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CELLULAR AND BEHAVIORAL CHARACTARIZATION OF δ-OPIOID RECEPTOR MEDIATED ß-ARRESTIN SIGNALING
The following thesis will focus on understanding the downstream behavioral effects of δORmediated β-arrestinsignaling. δORagonists have been implicated as effective targets for a variety of diseases, however detrimental side effects of opioid-targeting agonists limit their clinical use. δORagonists specifically can induce seizures, however the underlying mechanism contributing to this behavior is unknown. We review this phenomenon in more detail, highlighting current agonists known to induce seizures and potential circuits and pathways involved. Our work suggests β-arrestinsignaling is involved, specifically β-arrestin2 mediated signaling may be largely contributing to δORagonist-induced seizure behavior. As it is possible the β-arrestinisoforms have unique roles in seizure behavior, we also analyzed methods in which to provoke β-arrestinisoform bias of δORtargeting compounds. Though the full mechanism relating δORagonists with seizures remains unknown, our work provides foundational detail of this behavior, implicating the importance of β-arrestinisoform signaling through δOR; allowing for future studies to full define this seizure pathway and develop δORsafer agonists.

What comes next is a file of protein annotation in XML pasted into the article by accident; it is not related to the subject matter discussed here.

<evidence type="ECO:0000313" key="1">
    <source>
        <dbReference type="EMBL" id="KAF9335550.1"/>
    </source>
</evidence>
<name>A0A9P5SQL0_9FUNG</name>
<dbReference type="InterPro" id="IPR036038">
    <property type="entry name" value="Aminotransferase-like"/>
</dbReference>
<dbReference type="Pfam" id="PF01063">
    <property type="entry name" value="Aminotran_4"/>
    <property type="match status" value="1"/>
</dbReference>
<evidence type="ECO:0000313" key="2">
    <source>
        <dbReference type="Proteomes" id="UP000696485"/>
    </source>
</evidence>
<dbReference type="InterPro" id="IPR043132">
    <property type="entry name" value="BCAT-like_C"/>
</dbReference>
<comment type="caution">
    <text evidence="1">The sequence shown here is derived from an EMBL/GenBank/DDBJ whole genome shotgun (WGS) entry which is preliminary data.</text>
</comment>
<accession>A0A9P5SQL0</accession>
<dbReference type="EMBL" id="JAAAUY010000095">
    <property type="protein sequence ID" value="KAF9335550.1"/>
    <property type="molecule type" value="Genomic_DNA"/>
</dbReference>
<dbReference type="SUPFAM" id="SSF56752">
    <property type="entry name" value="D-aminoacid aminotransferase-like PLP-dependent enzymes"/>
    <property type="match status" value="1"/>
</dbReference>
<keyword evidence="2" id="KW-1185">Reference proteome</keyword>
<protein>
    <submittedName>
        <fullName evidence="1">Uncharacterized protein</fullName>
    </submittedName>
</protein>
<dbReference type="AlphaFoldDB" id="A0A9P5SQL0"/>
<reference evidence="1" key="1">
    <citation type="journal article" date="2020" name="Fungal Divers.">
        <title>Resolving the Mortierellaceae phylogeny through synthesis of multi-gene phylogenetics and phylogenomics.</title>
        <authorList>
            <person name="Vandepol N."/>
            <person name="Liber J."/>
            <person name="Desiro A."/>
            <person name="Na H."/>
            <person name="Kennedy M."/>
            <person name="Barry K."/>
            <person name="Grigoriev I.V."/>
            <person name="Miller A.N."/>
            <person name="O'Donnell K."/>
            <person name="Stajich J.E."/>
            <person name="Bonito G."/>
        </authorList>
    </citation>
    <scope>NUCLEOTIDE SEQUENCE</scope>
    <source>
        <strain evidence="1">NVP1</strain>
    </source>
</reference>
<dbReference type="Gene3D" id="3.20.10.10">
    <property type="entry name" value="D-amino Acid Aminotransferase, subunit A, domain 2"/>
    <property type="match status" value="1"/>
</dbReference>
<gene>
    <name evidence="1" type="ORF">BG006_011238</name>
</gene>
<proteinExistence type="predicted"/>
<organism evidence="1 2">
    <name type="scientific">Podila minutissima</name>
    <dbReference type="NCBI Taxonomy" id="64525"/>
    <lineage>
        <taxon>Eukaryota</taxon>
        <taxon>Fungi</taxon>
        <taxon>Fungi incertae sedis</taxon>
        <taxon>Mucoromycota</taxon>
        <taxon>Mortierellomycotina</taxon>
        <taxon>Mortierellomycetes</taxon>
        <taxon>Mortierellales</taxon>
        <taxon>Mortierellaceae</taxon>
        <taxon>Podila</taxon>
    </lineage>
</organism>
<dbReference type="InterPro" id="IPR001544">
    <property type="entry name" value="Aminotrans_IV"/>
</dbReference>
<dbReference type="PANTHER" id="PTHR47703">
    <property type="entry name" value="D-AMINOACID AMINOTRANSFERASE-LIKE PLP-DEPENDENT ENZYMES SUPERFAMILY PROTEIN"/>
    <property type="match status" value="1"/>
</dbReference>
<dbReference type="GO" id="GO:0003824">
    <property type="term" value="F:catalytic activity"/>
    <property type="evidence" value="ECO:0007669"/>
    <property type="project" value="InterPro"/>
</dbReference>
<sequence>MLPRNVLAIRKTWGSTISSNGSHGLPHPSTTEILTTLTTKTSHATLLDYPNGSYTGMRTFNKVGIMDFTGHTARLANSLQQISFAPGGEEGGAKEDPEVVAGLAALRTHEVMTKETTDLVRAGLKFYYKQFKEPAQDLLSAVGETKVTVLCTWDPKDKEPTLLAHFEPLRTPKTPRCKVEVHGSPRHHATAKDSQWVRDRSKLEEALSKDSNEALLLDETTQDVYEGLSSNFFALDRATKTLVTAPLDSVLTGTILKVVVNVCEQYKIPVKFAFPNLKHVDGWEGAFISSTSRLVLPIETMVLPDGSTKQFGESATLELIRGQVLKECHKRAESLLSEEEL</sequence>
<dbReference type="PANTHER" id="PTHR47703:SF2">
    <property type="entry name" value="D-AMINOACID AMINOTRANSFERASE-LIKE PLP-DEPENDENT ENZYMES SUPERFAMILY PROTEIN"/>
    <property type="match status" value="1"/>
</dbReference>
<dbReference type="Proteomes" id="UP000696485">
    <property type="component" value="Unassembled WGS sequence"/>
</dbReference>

- Doctor of Philosophy
- Medicinal Chemistry and Molecular Pharmacology
- West Lafayette